To modify the scenario slightly so it would be more illustrative, imagine that if the coin lands on tails, you're woken up a million times instead of twice (and all the other conditions of the problem remain the same). But because you have amnesia, you don't know if you're in the branch that has a million awakenings or just one, so you don't have any new information that would adjust your probability of how the coin landed. So, if on Sunday you think it had a 1/2 chance landing on tails, there's no reason for you to believe differently once you wake up.
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OhforfSake
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posted November 07, 2013 08:55 PM 


Probability is success / total.
Let's assume there's a lot of people participating, so many that the coin hits tails and heads 50% of the times respectively.
The total amount of guesses equals the total amount of times the total amount of people are woken up. That is 1.5 times the amount of people present. If everyone decides to guess on the same, obviously not 50% will be correct, but either 2/3 or 1/3. Hence there is 100% more success for one option than the other (or to say one option has only 50% of the success that the other has).
Again, it depends on how the question is stated, but if it's about guessing what coin flip group you belong to, it's not 50/50, because by not asking the same amount of times, and by having each guess be success / failure to guess, it's equivalent to have a fair coin and remove 50% of the times it hits one side. The toss is still 50/50, but the outcome is not.


JollyJoker
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posted November 07, 2013 09:49 PM 


The probability is 50%.
You can simply alter the setup: if heads > 1 wakeup; if tails > 1.000.000 wakeups.
IF you wake up, chances are FIFTY % that this will be the one wakeup of heads, and 50% that it will be one in a series if a million wakeups initiated by tails.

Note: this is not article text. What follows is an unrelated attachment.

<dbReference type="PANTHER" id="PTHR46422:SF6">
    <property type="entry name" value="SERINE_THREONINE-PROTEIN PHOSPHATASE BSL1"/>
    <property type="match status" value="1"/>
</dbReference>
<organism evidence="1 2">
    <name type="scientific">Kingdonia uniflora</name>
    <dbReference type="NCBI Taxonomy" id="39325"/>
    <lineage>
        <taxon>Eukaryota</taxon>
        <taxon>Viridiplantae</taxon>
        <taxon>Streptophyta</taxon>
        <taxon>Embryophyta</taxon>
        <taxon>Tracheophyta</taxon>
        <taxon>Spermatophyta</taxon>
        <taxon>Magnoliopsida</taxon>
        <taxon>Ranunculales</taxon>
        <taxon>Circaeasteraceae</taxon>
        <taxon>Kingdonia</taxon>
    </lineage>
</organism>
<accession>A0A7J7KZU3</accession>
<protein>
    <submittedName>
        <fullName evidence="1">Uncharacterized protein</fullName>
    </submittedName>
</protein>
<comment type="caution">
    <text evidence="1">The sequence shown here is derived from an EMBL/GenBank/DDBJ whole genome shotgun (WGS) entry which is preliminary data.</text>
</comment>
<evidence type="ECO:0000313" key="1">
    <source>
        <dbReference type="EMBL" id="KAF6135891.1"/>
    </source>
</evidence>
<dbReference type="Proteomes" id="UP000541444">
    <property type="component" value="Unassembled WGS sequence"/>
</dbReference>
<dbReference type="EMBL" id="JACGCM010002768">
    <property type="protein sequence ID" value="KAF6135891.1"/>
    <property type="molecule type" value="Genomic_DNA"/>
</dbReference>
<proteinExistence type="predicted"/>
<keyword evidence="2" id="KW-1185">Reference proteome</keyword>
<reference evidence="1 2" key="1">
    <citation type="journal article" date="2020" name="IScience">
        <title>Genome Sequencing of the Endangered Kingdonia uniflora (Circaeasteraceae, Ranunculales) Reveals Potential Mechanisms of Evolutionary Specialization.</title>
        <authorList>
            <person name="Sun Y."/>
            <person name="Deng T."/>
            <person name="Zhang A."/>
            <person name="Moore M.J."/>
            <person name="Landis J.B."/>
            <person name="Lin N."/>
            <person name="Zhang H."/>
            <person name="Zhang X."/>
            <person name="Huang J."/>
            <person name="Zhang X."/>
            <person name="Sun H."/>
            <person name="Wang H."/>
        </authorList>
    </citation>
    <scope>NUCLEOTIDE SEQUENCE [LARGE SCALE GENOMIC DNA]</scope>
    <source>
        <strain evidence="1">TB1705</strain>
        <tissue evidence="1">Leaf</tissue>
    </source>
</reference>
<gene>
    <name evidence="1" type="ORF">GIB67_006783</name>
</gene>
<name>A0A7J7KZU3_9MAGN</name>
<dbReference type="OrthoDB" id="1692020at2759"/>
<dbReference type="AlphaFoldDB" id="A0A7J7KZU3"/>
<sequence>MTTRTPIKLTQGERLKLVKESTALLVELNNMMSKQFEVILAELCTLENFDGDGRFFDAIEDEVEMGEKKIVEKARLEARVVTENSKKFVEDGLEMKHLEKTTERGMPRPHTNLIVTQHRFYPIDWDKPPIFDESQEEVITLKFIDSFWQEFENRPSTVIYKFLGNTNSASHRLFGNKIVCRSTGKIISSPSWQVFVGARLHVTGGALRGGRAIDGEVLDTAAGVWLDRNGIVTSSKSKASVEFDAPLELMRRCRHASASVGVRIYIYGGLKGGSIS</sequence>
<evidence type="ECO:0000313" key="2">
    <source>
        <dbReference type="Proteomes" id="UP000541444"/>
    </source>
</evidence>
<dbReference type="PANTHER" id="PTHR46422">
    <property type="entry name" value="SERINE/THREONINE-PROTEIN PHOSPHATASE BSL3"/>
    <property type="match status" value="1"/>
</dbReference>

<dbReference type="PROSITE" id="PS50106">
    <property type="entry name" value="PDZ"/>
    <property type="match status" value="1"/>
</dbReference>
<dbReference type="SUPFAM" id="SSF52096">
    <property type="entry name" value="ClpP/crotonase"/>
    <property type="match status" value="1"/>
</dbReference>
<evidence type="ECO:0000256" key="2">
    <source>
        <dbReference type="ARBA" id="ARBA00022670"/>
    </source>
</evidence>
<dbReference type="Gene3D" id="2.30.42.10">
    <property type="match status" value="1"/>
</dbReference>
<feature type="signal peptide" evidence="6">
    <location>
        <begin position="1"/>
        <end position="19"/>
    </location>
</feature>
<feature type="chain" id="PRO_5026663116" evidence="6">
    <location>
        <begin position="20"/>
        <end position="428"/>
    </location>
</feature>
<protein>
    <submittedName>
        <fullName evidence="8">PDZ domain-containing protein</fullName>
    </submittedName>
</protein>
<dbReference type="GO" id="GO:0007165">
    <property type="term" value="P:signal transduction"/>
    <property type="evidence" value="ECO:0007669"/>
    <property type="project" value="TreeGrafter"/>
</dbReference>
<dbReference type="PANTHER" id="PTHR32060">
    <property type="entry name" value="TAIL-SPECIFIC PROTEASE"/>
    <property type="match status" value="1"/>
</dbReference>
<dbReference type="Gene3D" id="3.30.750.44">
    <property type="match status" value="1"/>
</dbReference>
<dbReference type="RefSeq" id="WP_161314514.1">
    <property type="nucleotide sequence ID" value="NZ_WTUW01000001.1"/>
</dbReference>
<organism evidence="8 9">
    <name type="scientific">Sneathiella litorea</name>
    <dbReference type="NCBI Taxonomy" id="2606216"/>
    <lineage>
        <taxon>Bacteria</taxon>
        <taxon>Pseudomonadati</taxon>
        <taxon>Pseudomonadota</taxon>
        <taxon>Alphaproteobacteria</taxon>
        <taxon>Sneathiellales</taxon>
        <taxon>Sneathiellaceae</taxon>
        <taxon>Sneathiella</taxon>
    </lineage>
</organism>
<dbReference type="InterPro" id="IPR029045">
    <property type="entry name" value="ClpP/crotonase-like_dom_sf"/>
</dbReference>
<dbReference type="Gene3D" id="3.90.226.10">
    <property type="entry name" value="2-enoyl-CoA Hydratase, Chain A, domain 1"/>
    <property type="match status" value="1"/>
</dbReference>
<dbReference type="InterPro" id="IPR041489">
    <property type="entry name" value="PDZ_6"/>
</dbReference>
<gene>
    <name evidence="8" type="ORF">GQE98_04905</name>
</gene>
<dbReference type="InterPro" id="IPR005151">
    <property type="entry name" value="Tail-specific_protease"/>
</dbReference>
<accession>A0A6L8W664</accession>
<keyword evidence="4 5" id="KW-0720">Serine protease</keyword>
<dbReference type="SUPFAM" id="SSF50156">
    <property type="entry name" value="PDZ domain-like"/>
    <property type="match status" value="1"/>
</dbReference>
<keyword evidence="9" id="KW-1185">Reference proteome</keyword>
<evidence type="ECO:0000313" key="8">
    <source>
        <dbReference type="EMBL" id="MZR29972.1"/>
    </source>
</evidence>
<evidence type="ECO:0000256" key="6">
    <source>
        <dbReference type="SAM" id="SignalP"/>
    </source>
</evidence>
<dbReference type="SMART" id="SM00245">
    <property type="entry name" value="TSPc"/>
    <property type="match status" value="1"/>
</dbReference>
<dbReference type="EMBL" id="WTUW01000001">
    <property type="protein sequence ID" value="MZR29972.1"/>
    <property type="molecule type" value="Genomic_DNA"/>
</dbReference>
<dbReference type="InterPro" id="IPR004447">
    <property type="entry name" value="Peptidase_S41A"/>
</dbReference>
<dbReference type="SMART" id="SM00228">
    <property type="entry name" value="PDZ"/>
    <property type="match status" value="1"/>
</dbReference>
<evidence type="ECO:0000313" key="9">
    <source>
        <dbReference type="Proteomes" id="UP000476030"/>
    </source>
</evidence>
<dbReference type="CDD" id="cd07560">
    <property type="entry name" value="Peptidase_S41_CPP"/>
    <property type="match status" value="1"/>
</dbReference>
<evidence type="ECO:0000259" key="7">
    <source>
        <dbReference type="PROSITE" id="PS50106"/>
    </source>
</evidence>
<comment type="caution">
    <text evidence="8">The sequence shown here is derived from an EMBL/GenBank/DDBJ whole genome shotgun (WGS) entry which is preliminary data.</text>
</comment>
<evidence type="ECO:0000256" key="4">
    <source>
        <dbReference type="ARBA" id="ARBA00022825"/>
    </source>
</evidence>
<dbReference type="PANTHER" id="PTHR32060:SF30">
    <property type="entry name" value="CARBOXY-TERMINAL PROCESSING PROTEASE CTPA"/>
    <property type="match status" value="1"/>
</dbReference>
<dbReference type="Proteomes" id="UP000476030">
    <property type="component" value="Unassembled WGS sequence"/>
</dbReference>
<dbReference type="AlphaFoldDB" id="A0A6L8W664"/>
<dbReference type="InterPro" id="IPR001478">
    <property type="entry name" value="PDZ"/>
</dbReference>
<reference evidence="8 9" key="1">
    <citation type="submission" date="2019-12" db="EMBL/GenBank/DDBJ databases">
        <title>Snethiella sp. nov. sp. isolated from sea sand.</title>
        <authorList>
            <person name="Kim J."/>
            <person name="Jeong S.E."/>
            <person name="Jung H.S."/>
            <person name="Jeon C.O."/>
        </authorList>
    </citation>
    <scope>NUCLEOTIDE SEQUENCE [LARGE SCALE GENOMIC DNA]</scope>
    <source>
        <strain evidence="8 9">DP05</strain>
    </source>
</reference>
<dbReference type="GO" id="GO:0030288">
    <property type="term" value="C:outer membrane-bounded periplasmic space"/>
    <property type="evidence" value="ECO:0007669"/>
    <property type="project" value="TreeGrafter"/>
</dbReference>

Corribus
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posted November 07, 2013 10:28 PM 


Do you want to know how I would respond or what the real probability is? If the former, it depends on how much information I am given. If the latter, it is easy to show mathematically and experimentally that the answer is 1/3. This is similar to a problem I presented in the old math thread.
____________
I'm sick of following my dreams. I'm just going to ask them where they're goin', and hook up with them later. Mitch Hedberg


OhforfSake
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posted November 07, 2013 11:09 PM 


Yay! I'm not alone


Corribus
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posted November 08, 2013 01:55 AM 

Edited by Corribus at 01:56, 08 Nov 2013.

Well it's assuming I'm reading the problem correctly. The description is convoluted.
____________
I'm sick of following my dreams. I'm just going to ask them where they're goin', and hook up with them later. Mitch Hedberg


friendofgunnar
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posted November 08, 2013 02:57 AM 


Interesting philisophical question.
But that's all it is, because this question assumes a world in which complete information loss can exist. For example are the experimenters going to shave my face, cut a millimeter off of all my body hair, cut my nails 1 micrometer, evacuate my bowels of my last dinner, replace the liquid in my bladder, inject all the dietary nutrients into my body that I would have gotten otherwise, and also rejigger my entire brain's neurons such that the activites of two days previous only felt like yesterday's? There's just no way that you can block out the passage of time on your body.
If I remember right Newcomb's paradox also depended on this possibility of complete information loss.


JoonasTo
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What if Elvin was female?

posted November 08, 2013 03:17 AM 


mvassilev said: